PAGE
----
So, what does a music producer actually do? This is a question many people find themselves asking, and quite frankly, it’s an important question. The role of a music producer has changed significantly over the years.
Today, individuals who make hip-hop beats and electronic music refer to themselves as producers. In the past, a producer looked more like a manager in creating the record. Nether answer to this question is wrong depending on who you talk to and when they were involved in the music industry.
In the following content, I will answer this question from the traditional standpoint and what the term has come to mean today.
Tradition, Tradition, Tradition
A music producer often plays many roles in the process of making a record. However, some stand out more than others.
Don’t Break The Bank.
In the more traditional meaning of music producers, they were heavily involved in keeping a project on budget. They often oversaw scheduling the recording session, hiring the musicians, and ensuring everyone is paid for their work.
Music producers were very detail orientated and trusted by major labels. They refer to the acronym OTOB, which stands for On Time On Budget. It was easy for an artist to go over budget and be behind on album delivery. Producers were implemented to ensure this didn’t happen.
A producer can be thought of almost as a supervisor. They provide stability throughout the recording process, handling issues with the label, hiring and firing the correct musicians for the job, and capturing the idea as the artist intended.
Producers do a lot; they excel at many things and that’s why a great producer is always in demand.
What’s It Going To Sound Like
When you look at a large-format recording studio, you will often see what looks like a kitchen island directly behind the recording console. These are referred to as producer desks.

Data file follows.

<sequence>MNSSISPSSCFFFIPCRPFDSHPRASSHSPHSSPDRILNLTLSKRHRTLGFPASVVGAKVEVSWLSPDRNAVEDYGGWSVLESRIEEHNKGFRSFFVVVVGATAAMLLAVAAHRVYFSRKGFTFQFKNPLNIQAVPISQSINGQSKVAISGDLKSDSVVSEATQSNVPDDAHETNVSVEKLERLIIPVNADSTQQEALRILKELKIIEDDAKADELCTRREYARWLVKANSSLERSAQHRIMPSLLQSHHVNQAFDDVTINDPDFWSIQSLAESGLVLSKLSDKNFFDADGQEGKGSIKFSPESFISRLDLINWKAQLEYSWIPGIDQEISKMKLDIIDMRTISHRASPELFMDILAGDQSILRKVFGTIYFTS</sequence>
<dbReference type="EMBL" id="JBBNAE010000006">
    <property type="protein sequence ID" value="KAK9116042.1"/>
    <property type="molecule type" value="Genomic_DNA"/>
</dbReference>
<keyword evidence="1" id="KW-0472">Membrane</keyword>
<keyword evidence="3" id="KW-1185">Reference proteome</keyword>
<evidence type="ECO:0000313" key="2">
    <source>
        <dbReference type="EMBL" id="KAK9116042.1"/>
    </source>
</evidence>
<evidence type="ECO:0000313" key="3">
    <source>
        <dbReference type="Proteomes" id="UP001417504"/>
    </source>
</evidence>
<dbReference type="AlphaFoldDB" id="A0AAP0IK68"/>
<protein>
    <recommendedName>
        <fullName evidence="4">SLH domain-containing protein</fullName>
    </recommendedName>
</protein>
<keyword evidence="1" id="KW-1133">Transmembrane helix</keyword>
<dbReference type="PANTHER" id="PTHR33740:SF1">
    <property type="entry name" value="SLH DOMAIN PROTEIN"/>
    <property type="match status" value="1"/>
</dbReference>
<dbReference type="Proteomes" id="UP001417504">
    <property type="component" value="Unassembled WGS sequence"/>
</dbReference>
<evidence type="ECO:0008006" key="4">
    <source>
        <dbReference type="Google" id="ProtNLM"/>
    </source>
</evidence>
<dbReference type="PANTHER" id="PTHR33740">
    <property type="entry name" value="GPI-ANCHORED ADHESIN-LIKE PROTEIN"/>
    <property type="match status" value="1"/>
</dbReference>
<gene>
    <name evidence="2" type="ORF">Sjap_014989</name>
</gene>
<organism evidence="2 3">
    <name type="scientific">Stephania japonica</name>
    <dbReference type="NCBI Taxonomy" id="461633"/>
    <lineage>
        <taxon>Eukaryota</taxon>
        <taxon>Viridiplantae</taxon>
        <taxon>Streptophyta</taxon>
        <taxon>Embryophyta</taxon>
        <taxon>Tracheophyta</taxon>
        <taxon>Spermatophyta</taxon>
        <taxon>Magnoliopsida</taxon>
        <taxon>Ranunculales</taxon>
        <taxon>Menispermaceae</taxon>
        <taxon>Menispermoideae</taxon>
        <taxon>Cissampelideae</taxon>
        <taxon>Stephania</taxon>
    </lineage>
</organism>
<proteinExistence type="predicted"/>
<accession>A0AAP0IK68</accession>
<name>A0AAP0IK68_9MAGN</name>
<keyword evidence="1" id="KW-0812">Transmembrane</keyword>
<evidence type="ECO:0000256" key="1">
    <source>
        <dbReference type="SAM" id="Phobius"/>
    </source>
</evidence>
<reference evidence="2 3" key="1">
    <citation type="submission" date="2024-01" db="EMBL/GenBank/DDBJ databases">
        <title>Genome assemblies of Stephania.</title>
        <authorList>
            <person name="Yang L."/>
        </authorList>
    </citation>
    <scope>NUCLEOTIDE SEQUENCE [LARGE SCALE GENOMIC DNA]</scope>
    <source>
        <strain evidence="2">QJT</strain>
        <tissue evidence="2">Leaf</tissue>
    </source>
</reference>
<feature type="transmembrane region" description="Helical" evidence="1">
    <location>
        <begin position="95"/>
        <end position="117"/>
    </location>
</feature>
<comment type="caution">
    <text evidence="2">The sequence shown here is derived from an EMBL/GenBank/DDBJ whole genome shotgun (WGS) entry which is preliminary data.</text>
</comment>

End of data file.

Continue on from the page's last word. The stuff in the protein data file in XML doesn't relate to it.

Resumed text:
Producers often received the project before recording started. They were responsible for shaping the sound into something competitive. Many producers were sought after due to their unique sound. Artists and labels wanted certain producers because they knew their impact on their records.
Balance is Key
Artists need space and time to create. However, someone needs to keep them on track. The producer was tasked with balancing work and play. Obviously, they knew that an artist’s main goal was to enjoy the creative process and they needed to have a great time doing it.
With that said, many artists have type B personalities and have trouble staying on task and managing their own projects. A truly skilled producer is a master at keeping this balance and will streamline the entire process.
A music producer is in a leadership role and needs to remain confident in their ability to progress a project from start to finish. They need to be aware of what needs to be done and why.
The New Producers
As I mentioned above, the term producer has taken on a new meaning. You will often hear beatmakers and electronic musicians refer to themselves as producers. And honestly, they’re not wrong. They’re legitimately producing the music you hear.
This term came to be with the onset of digital audio workstations or DAWs. With recording technologies becoming more affordable, many people have started creating music and recording it in home studios. That birthed the era of the bedroom producer.